What tension for hybrid strings?

Hybrid strings tensioned between 21 and 25 kg gives you a performance that is inversely proportional to that of a multifilament string under the same tension. A balanced ratio between effect and power.

What tension for monofilament strings?

The ideal tension for monofilament strings is between 19 and 25 kg. In this case, the resistance and the effect will be largely privileged in spite of the power and comfort.



What is the right string length for a tennis racquet?

The length required for a string depends on the size of the string screen and the stringing plan of the racquet. For an average tennis racquet, a good stringer will use about 11m of strings. That is 9 to 10 strings for a 110m reel.

How to string a tennis racquet with 4 knots?

So I recommend the 4-knot stringing. All the advantages are there: You start by stringing your uprights at 22 kg for example. You reach the last post on the left, you stretch it 4 kg above (26kg), and you make your knot. The 4 kg will disappear because your knot will loosen the string.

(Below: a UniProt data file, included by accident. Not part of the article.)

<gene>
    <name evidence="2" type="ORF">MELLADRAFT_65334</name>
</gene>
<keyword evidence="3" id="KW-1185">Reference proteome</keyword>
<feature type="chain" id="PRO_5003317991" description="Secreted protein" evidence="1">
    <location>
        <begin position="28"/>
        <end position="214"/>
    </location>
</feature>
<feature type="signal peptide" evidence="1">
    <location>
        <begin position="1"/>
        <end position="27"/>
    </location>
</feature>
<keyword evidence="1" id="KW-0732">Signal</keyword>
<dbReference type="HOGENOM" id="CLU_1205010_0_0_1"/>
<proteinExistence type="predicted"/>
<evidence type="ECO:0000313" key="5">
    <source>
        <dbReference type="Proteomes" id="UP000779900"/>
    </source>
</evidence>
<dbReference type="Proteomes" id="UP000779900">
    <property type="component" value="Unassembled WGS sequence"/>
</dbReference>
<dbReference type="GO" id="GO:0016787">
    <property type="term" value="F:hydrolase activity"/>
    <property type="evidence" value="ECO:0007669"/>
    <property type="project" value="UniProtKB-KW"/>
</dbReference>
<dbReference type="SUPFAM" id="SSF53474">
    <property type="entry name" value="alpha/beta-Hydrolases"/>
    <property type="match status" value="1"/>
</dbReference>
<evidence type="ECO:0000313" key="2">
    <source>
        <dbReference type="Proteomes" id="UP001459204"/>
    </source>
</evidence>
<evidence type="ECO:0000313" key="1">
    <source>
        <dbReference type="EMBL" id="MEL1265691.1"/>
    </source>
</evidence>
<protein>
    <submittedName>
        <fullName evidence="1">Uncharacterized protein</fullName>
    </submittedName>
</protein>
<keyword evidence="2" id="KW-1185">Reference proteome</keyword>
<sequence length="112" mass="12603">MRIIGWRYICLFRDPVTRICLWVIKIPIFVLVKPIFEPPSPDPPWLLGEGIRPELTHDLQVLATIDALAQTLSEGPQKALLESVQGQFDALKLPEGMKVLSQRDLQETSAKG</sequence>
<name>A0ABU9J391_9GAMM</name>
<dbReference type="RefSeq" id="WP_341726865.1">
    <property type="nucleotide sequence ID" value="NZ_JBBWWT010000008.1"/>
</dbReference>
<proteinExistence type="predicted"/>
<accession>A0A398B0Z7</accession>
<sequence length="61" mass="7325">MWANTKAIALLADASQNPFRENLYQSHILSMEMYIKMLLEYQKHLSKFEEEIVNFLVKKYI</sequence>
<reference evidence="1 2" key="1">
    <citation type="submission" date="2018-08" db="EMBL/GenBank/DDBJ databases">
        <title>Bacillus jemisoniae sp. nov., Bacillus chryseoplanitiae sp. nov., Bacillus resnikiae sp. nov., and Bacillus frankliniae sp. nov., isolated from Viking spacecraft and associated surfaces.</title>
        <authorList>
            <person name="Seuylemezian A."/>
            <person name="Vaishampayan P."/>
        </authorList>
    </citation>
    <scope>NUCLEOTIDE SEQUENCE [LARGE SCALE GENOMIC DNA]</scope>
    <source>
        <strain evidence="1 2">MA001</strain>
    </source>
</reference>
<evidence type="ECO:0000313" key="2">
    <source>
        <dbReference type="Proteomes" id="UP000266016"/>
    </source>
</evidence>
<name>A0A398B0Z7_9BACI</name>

When to change tennis racquet strings?

Tennis racquet strings can be changed at least once a year if you use your racquet very little, even if the string is not broken, and as many times as you play per week if you play regularly (if you play 3 times a week, change the string at least 3 times a year, etc.).

How to know the string tension of your racquet?

String tension is the weight that will be applied to each string of the racquet to tighten it. It is usually between 20 and 30 kg and its value will depend on several factors including your level, playing style, the racquet, and the string you are using.


So guys Here is the complete guide on how to string a tennis racquet, I have shared with you all you need to know to understand the stringing process.

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Now it’s your turn to enjoy this amazing sport.